Days 1 & 2 Seattle to Toulouse
As chronicled in my 2013 blog, Jill and I spent two weeks cruising the canals of Bourgogne (Burgandy), France with our friends Rich and Dawn Davis. We enjoyed that vacation experience so much we decided to do it again in 2018. This time our traveling companions are Roger and Dizela Moore. We have done several boating trips with Roger and Dizela, including a three week Barcelona to Athens cruise and a trip to Victoiria, BC on our boats.
On our first canal boat trip to Burgandy, we had done a round trip route starting and ending in Digoin, France. During that two-week trip, we traversed 128 locks and covered a lot of territory – usually spending 7 or 8 hours per day moving on the boat. This time, we decided we wanted to take a much more leisurely approach whereby we could explore more of the villages and attractions, travel just one-way, plus cut down on the number of locks. While we enjoyed hand-cranking the 18th century locks’ sluice gates at first, after 128 locks it became rather tedious. So our route this trip was to be from Homps to Carnon France. Unless you are a local French native, you have probably never heard of these small towns, but they happen to be where the boat rental company has bases. Homps is just east of Carcassonne and Carnon is close to Montpellier.
We had been planning this trip for about a year and by the time we departed Seattle on September 11, 2018 all the arrangements had been finalized. We are renting a Tarpon 42 from Les Canalous, otherwise known as Canalous Plaisance of France. We had used this company previously for our 2103 trip and we liked the boat, the service and the pricing value. On our previous trip we rented a Tarpon 37, which was adequate for two couples. However, on this trip we elected for more space and moved up to a Tarpon 42. The Tarpon 42 has three state rooms and an extra head, so we figured this would give us more storage space, plus a spare bathroom should anything happen to one of the other bathrooms.
We were all flying together on a Delta flight from Seattle to Paris leaving about 1:15 in the afternoon. Jill and I departed Bainbridge Island on the 9:40 ferry and, as I have been known to do in the past, I proposed to Jill that we play a little joke on Roger and Dizela. About 11:00 AM I sent Roger a text stating that Jill had forgotten her passport and we were heading back to Bainbridge on the 11:25 AM ferry to get it. Roger texted back “Think you will make the flight?”. I responded with “Probably not. We are talking to Delta”.
We had been worried that Roger would immediately suspect a hoax upon receiving my first text, but with his response we knew that wasn’t likely. W proceeded to the gate where lo and behold, Roger and Dizela walked in and found us. Luckily they were good sports about the joke and were admittedly relieved to discover that they would not be flying to France without us. We had a few moments of rehashing and laughter, but then I concluded that the joke had gone a little too far. After all, we might have a case of the little boy crying wolf someday, where they wouldn’t believe us when we wanted them to. We also asked ourselves what would have happened had Roger and Dizela delayed their own flight by some happenstance as a result of my text? So I learned my lesson and I won’t be repeating this stunt.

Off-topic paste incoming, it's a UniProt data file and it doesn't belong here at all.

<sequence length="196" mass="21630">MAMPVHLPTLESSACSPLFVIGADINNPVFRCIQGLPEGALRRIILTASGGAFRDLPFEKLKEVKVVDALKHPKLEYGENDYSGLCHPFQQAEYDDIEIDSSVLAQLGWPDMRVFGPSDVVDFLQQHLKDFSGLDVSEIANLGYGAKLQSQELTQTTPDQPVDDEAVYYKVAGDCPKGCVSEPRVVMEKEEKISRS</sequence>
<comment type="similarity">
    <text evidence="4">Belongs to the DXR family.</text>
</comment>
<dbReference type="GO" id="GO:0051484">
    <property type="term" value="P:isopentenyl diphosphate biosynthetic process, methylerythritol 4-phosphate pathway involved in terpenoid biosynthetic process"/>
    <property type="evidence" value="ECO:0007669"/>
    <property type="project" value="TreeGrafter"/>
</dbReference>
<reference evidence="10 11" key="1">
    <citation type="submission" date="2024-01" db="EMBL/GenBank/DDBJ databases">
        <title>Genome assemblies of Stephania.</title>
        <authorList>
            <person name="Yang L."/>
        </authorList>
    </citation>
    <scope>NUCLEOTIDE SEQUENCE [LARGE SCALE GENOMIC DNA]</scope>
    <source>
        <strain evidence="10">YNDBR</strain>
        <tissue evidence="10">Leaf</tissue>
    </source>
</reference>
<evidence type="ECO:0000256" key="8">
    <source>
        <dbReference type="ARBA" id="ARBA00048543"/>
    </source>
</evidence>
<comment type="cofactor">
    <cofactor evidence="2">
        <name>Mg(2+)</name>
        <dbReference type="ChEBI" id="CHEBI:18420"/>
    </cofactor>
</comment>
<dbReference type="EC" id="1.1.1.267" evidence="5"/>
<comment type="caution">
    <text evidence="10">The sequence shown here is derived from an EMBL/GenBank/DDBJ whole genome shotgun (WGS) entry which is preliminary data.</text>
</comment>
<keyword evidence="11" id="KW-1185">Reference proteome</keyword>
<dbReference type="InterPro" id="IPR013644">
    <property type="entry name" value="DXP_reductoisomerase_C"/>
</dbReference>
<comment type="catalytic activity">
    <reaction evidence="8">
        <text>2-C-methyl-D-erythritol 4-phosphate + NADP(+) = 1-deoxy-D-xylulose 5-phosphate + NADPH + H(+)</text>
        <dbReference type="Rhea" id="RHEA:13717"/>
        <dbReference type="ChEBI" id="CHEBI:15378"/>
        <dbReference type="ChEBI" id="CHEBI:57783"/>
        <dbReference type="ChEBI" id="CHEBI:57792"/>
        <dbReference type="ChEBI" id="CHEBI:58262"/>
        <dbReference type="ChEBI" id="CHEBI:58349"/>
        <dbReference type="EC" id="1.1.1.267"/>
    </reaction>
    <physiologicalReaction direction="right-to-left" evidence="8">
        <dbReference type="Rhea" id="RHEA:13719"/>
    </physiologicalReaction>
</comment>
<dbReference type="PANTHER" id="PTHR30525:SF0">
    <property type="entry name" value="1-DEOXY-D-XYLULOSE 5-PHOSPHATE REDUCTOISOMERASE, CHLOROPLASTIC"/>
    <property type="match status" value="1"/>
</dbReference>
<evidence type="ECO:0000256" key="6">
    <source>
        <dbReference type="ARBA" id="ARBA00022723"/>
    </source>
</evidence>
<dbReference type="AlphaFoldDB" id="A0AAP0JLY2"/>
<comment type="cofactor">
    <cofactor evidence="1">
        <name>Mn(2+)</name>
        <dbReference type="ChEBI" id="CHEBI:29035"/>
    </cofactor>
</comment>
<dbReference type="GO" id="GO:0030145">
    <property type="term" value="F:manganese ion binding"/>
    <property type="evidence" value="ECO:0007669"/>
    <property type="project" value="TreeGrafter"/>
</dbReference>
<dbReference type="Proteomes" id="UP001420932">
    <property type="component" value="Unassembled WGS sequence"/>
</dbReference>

Our non-stop flight to Paris was uneventful. Jill and I managed to get a few hours of sleep, while Roger and Dizela stayed awake the entire trip. We landed at CDG slightly ahead of schedule due to a 110 mph tailwind. French customs was a non event. We each received a quick stamp in our passport without a single question being asked. After a several hour layover, our Air France flight landed in Toulouse about 3:00 PM. We took the handy metro to the hotel in the center of downtown Toulouse. Everyone but I elected to take a short nap, then we met in the hotel lobby for our first glass of French wine.
Next, we headed out for a brief walk to find a restaurant. We passed several restaurants where we inspected the menus, then elected to back-track to a rather large, open-air sidewalk restaurant advertising paella for 11.90 euros. Anyone who knows me well knows that I consider paella to be a perfect meal. As we sat down to order, we learned that the paella was only offered at lunch, so the had-written reader board was a false advertisement. Oh well, there will be plenty of other opportunities, I’m sure.
After dinner we went for a short stroll to the River Garonne, then back to the hotel. Jill and I collapsed into bed about 10:00 PM, thoroughly jet-lagged. We slept like proverbial logs.